5. Write a style shoot contract
Ok, I know this may sound a little bit much. You may even think it’s unnecessary, but hear me out. Having a signed contract in place with each vendor is vital to ensuring everyone is on the same page at the start of the process. Every team member needs to understand what they are getting into and having a contract in place goes a long way to avoiding surprises down the road.
What should a style shoot contract include? Your lawyer is the best person to advise on what needs to be included to protect yourself however, if you aren’t ready to invest in one, a basic contract template should clearly define the following:
· Date and location. Since many style shoots take place outdoors, having a back-up date or an alternative indoor location in mind is something to consider in the planning stages just in case there is rain in the forecast on shoot day.
· Theme/vision/colour palette details
· A list of items the vendor will provide
· Expectations on shoot privacy and exclusivity
A great platform to use for obtaining electronic signatures is HelloSign. I started using this platform last year for securing new clients and I love it! Not only is it user-friendly and convenient but you can send up to 3 documents every month without a paid subscription.
6. Create a timeline for shoot day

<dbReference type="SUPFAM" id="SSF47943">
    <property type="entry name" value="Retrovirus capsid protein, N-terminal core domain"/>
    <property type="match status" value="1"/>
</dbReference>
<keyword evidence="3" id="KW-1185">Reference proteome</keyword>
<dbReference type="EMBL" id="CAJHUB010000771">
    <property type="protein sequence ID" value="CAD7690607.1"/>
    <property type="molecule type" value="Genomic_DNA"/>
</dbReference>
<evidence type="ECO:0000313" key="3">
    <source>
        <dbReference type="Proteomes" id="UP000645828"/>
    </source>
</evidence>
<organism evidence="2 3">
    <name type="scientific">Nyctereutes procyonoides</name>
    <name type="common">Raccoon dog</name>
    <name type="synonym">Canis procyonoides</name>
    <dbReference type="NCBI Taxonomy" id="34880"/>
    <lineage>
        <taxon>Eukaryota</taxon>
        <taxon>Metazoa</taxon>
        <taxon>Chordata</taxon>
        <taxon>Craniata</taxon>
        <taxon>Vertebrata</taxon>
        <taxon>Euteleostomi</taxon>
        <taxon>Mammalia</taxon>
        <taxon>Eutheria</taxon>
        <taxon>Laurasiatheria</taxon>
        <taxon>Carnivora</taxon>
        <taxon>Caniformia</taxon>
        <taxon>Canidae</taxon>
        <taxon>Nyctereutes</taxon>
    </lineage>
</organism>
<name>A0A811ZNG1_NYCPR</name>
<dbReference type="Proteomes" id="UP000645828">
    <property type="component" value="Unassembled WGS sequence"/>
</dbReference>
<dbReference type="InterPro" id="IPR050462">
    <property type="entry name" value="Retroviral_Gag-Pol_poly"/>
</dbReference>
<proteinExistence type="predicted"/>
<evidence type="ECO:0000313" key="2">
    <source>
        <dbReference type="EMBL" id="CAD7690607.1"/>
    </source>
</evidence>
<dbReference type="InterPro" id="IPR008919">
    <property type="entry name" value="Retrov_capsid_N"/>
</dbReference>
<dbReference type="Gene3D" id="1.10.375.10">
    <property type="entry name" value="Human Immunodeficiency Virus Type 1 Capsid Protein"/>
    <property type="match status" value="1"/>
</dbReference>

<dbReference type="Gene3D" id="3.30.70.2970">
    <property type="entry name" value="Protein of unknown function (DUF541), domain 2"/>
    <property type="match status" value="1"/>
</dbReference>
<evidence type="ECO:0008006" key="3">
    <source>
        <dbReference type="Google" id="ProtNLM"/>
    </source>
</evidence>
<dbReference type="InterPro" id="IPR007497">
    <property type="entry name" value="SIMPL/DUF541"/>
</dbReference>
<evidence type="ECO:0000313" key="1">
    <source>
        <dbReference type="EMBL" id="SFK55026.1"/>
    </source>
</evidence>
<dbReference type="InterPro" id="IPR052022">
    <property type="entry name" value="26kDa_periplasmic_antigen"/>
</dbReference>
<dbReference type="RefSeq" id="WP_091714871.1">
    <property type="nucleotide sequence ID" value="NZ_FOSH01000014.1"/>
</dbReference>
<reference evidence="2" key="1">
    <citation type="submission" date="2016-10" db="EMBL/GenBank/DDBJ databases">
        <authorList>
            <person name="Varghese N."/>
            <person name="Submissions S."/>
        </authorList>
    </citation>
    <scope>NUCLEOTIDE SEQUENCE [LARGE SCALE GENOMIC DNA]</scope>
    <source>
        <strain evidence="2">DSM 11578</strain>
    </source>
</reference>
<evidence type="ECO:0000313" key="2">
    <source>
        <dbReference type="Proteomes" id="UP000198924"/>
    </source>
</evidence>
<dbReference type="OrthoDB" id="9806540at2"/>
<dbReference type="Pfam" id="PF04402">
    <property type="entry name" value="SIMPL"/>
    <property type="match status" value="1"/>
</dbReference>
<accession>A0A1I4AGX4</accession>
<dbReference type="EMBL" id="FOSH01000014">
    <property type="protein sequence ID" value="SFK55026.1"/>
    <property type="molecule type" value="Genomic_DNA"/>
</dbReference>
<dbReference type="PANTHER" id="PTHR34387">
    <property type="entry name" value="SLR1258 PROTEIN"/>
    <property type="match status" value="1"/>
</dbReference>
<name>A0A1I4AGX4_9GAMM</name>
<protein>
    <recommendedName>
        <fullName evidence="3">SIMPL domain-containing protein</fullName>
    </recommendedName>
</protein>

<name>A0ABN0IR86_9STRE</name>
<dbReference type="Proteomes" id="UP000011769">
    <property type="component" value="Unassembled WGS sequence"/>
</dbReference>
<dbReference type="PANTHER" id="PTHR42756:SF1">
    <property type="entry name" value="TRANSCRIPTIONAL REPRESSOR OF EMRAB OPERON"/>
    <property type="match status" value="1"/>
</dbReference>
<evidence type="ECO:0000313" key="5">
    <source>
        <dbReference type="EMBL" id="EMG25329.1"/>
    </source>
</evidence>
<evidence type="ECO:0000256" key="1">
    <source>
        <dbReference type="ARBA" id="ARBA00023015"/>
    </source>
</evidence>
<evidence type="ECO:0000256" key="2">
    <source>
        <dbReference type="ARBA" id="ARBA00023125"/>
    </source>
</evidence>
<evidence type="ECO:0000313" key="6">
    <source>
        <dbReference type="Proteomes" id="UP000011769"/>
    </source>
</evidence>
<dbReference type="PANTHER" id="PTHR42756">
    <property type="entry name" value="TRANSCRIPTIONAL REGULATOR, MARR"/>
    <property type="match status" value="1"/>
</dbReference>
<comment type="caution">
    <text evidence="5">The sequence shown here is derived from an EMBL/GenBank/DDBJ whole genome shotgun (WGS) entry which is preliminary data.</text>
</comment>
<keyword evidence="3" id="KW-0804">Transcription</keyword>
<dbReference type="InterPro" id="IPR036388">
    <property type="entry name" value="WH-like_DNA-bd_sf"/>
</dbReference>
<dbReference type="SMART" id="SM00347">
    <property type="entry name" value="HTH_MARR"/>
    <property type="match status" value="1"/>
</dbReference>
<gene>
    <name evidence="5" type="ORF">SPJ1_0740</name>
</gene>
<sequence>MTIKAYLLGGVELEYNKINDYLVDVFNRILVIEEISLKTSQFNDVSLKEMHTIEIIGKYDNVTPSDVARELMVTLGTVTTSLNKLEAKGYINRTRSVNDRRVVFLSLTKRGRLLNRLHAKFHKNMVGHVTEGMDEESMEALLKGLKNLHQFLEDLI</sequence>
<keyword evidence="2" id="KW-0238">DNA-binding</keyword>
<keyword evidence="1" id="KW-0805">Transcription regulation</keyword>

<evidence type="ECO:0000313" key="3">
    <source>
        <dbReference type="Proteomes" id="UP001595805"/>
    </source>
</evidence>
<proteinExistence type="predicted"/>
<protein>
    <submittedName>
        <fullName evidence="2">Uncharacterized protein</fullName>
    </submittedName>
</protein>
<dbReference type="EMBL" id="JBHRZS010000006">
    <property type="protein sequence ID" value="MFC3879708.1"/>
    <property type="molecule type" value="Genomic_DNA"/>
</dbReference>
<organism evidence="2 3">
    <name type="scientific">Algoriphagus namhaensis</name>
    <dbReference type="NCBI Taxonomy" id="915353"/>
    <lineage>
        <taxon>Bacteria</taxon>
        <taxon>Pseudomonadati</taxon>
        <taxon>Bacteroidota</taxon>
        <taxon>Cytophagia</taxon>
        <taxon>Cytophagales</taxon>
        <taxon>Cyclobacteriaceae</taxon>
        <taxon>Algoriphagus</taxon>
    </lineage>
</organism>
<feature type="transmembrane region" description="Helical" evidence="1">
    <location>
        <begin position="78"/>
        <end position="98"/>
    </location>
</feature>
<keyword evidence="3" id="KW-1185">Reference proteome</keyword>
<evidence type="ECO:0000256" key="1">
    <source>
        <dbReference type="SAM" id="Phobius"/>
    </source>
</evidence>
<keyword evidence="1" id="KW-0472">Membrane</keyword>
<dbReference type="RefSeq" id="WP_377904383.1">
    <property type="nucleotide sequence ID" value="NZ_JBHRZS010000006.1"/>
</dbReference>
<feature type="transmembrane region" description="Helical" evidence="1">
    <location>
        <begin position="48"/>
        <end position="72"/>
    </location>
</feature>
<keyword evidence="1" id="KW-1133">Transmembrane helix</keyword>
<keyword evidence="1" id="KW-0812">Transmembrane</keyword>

Just as you would for a wedding day, create a timeline. This is essential to keep you focused and to value everyone’s time. Be sure to include when each vendor should arrive, what time will you start shooting and when you expect to wrap up so teardown can begin.
I suggest working in breathing room (i.e extra time) as well. Loading in rentals and setting up vignettes can take longer than anticipated and of course there’s always a possibility of other unforeseen hiccups and delays.
7. Prepare a vendor contact list
As the planner, you know who is who on the team and who is providing what for the style shoot, but that doesn’t mean everyone else on the team does.
Show your professionalism by taking the time to ask each vendor how they would like their business to be credited. Take it one step further by organizing the information so it can easily be shared with the rest of the team after the shoot.